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Turn To Dad For Advice When Buying A Used Car

There comes a time in life when you realize you need to buy another car. But you have no idea how to begin. You Google a “how to” but, after reading it, the task still seems so big that you don’t know where to start. So you turn to Dad! After all, he’s bought lots of cars for the family, so he must know how to do it. You find out that Dad does know a lot and is willing to help you every step of the way. But you have to do the legwork because that’s the best way to learn! Here are tips from the Dads playbook on buying a car: Father and Son Lesson #1: Purchasing a pre-owned vehicle is a smart financial decision. So you should feel good about taking that path. When you buy a pre-owned vehicle, you avoid the huge depreciation that comes right after you buy a new vehicle. Did you know that a new vehicle is worth several thousand dollars less than its sticker price right after you drive it off the lot? Also, shopping for a used car means you can probably select a model with more bells and whistles than you could ever afford if you were to buy something brand new. Most “franchised” dealerships (those dealerships connected to specific brand names) offer pre-owned as well as new vehicles, so you can often work with the same dealership to explore all your options and make the choice that’s right for you. You may also check used car dealerships or buy privately from an individual selling a car on local listings such as Craigslist or publications such as Auto Trader. The biggest concern that most people have when buying a used vehicle is that they might be “buying someone else’s troubles.” What if the vehicle is no longer under warranty? So listen to Dad closely for Lesson #2: Lesson #2: What To Do Before Purchasing “Used” Research the Vehicle’s Value Research the value of the vehicle you plan to buy. When you apply for financing, lenders compare the value of a vehicle to the loan amount to help determine if your loan will be approved and what interest rate you will be charged. There are several pricing sites online. Check NADA pricing when valuing a used vehicle. The NADA site displays three values for vehicles. The lesser of the purchase price or “clean retail” is the closest to the value that First Reliance Bank will use in determining the amount we can lend on the vehicle. Plan Your Down Payment If at all possible, put some money down. This can help you get approved for a loan, get the best interest rate, and keep your monthly payments low. Your credit score has a lot to do with your rate and if your loan will be approved. Estimate Payments Before You Buy You can use First Reliance Bank calculators to estimate monthly payments for various loan amounts at different interest rates and terms (number of months). One thing you may find is that the maximum term that a lender offers is not available for a used vehicle. In other words, when you’re doing your research on monthly payments, don’t count on 84 months as a loan term. Also get the details on dealership special promotion interest rates. Often they are only available on certain vehicles and for certain terms that may be for shorter monthly terms such as 36 months. You can also call First Reliance Bank at 888.543.5510 and ask to speak to a Personal Banker to get pre-approved so you’ll know exactly what your payments would be for a particular loan amount and term. Check The Vehicle’s Condition “Certified” programs from major brands offer assurance that a vehicle has met certain standards. Take the time to understand what the certification covers and what protection you have in case of a problem after the sale. Don’t hesitate to ask questions. Even if you are purchasing a “certified” used vehicle, it’s a smart move to have the car inspected by a mechanic you hire. In addition, the Federal Trade Commission’s consumer web site recommends the following: Take A Good, Long Look Make sure the body parts line up, the paint matches, doors open and close easily, and the tires show even wear. Lift the hood. Check under the hood for leaky hoses, worn belts, and dirty oil. Automatic transmission fluid should be clear and reddish, and not smell burned. Radiator water should have a light yellow or green color. Take a Seat Turn the ignition key to “accessory” and make sure all of the warning lights and gauges work. Start the car and check all lights and accessories and make sure no warning lights remain lit on the dashboard. Pay close attention to the airbag indicator lights. If these lights fail to illuminate as you start the car —or stay lit after the car is running — it is a warning that the car’s airbags are not functioning correctly. Perform a Safety Check Fasten the seat belt and take a test drive to ensure that you are comfortable driving the vehicle. Make sure head restraints, roof structures, and windshield designs do not interfere with your ability to see clearly. Test the vehicle at dusk or early evening to determine if the head lights light up the road as well as you’d like. If you already have a child safety seat, install it to make sure it fits well. Hit The Road Take the vehicle up to 35-40 MPH. Make sure shifting is smooth and steering is straight. When braking, a pull to the left or the right could indicate a brake problem. The steering wheel should not shimmy at high speeds and cornering should be smooth. Check The Vehicle History A CARFAX report can be helpful, and many dealers will provide a report, but keep in mind this reporting can only track repairs that were reported to the insurance company or dealership and cannot guarantee a complete history. An inspection by your own mechanic can help detect unreported repairs. Check The Cost Of Insurance Contact your current insurance provider and ask about the cost of insurance for the make, model, and year you are considering. While you can always shop around for insurance, contacting your current provider lets you easily compare the cost of buying the same coverage you have now for another vehicle. A “bargain” could prove costly if it’s expensive to insure! Check the Dealer If you are considering purchasing a used vehicle at a smaller, ‘independent’ used car lot, here are some tips for checking out the dealership: Ask around about the dealer’s reputation. Does anyone you know use or recommend the dealer? Does the lot look “professional”? Buying From an Individual Owner (instead of a dealership) When buying through the classifieds instead of from a dealer, the Federal Trade Commission recommends that you do the following: Check the name on the title and match it to the name on the seller’s driver’s license. Many individuals disguised as private sellers are actually unlicensed, unregulated “curbstoners,” who may pass problem cars on to unsuspecting buyers. First Reliance Bank offers competitive interest rates and we’re here to help you with your financing needs. Give us a call and we’ll be happy to get your loan pre-approved. 888.543.5510. Sources:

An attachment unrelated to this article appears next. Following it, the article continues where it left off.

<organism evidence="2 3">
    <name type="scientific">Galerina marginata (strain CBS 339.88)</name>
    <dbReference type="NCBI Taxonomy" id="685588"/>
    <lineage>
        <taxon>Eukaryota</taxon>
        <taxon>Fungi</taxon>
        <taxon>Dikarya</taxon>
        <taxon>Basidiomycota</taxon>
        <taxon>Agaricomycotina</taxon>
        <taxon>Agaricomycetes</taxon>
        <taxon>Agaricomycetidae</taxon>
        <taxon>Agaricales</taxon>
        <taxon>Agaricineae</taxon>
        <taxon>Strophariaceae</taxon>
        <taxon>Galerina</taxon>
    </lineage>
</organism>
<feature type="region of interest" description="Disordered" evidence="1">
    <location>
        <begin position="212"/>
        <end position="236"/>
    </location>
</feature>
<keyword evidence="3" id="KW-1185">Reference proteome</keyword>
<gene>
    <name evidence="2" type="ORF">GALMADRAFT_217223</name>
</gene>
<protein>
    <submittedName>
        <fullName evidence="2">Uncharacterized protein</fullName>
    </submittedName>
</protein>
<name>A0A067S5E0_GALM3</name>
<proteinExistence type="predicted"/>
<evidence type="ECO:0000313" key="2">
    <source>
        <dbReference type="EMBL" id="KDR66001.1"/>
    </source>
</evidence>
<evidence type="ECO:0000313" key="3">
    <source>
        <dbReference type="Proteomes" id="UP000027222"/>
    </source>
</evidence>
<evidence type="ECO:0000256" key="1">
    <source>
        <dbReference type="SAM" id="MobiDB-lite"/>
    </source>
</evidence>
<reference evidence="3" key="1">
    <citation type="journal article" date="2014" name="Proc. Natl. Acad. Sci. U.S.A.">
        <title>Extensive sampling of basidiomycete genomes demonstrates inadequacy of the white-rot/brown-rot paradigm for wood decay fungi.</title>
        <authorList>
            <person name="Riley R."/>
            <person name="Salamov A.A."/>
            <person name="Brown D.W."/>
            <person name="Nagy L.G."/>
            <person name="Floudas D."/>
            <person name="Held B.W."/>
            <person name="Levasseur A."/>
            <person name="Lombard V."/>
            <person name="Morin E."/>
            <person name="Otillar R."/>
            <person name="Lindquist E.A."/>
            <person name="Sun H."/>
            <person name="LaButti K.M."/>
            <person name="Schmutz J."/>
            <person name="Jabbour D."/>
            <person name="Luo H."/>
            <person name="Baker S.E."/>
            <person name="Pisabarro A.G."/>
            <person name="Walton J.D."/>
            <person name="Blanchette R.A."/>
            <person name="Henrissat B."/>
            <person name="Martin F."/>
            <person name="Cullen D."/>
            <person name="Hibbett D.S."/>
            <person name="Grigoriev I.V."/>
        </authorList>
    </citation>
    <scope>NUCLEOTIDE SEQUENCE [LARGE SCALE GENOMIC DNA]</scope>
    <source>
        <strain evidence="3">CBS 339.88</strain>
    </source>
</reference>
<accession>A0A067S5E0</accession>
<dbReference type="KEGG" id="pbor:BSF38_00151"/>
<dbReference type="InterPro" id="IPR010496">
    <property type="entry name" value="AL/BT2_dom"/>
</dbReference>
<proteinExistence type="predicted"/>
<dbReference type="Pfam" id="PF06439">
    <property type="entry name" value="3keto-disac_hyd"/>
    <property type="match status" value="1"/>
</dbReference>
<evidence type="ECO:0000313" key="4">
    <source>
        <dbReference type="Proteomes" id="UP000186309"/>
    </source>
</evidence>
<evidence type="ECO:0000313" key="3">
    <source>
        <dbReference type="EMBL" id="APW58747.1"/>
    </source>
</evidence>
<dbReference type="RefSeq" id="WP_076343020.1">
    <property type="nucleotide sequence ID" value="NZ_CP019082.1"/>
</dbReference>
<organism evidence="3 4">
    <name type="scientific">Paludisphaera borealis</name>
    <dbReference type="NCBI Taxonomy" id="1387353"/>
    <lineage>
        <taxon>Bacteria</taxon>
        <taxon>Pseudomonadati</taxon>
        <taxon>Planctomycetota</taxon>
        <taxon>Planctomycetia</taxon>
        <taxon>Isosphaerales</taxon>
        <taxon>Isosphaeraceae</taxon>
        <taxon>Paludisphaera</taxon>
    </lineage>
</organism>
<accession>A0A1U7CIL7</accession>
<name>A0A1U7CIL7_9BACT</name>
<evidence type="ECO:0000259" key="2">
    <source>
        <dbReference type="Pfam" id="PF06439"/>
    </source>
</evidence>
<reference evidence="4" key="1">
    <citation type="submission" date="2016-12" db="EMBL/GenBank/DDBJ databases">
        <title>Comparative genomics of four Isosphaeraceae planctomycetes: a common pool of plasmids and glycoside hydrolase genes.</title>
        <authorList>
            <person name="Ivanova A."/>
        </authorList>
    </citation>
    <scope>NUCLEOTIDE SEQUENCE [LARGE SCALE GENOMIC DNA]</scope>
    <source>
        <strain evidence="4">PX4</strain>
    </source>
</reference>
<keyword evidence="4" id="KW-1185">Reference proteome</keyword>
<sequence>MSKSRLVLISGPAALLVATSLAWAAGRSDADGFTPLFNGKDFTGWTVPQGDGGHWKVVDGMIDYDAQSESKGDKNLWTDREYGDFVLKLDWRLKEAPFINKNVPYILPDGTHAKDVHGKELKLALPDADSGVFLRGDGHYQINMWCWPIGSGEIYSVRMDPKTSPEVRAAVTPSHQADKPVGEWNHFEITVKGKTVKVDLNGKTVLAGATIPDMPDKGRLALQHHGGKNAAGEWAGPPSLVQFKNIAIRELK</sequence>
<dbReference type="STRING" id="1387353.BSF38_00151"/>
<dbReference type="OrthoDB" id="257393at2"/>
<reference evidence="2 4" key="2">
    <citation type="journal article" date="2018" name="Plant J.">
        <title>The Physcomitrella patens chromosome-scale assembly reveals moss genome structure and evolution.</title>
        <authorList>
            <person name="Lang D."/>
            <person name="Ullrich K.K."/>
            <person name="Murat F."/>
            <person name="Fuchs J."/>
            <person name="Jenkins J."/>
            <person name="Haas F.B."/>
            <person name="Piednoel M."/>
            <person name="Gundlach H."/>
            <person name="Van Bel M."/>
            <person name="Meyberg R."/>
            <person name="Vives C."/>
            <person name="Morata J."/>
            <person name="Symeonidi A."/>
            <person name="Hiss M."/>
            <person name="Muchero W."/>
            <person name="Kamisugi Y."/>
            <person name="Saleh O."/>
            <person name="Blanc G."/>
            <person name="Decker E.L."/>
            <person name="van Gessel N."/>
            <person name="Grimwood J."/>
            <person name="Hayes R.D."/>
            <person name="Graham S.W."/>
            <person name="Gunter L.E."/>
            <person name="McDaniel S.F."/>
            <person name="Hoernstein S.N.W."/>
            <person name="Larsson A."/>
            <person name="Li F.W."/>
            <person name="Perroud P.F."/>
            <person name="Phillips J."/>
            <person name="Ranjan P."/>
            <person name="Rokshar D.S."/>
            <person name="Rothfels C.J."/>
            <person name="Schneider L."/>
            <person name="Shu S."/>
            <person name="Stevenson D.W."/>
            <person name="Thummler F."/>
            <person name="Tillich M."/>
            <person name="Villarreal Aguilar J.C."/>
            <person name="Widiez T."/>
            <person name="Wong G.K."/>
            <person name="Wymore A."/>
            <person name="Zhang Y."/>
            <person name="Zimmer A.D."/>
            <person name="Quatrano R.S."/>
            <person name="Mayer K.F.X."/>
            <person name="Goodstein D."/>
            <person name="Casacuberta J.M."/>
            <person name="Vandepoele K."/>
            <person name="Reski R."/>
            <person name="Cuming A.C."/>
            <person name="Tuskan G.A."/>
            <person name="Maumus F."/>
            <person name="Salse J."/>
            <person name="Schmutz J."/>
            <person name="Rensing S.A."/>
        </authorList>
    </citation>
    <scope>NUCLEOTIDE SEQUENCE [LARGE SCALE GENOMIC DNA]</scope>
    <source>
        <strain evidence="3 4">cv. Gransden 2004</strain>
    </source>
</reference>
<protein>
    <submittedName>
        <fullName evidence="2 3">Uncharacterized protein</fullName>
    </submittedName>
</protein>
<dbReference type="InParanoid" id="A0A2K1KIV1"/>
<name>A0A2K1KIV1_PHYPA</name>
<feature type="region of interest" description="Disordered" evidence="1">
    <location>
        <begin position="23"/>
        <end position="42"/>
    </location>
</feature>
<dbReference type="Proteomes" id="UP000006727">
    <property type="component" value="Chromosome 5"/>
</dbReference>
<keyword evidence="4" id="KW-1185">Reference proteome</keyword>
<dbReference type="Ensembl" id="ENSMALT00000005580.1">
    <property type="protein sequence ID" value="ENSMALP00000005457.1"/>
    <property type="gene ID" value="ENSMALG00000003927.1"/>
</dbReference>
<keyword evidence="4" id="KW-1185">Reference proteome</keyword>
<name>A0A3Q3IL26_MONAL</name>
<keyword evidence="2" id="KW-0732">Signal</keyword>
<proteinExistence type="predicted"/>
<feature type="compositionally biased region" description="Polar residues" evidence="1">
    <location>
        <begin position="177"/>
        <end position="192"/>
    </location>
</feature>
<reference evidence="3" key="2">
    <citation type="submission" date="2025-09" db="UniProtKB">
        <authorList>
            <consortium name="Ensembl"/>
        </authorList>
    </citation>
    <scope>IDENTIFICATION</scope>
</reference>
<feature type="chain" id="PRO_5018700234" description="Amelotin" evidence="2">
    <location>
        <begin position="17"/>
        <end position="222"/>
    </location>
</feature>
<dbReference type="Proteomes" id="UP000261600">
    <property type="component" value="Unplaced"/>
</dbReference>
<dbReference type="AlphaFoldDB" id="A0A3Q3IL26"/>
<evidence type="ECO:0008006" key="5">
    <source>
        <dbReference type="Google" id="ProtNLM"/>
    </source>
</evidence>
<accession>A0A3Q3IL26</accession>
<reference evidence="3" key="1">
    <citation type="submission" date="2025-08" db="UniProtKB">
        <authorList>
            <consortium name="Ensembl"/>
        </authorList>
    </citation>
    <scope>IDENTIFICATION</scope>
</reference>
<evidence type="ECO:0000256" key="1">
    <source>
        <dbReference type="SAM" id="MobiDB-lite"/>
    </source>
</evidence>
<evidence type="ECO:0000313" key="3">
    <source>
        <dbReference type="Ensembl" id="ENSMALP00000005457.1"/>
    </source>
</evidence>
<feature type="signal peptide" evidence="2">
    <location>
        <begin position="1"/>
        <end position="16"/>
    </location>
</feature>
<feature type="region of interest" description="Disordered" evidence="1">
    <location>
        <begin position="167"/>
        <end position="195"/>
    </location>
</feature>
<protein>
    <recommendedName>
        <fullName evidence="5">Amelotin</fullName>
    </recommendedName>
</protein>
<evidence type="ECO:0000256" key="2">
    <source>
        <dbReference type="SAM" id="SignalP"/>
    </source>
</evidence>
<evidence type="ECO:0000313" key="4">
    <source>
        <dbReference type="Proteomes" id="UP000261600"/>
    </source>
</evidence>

• First Reliance Bank staff
  • Federal Trade Commission Bureau of Consumer Protection web site: “Buying a Used Car” April 2006
  • Federal Citizen Information Center web site: “Buying a Used Car” March 2002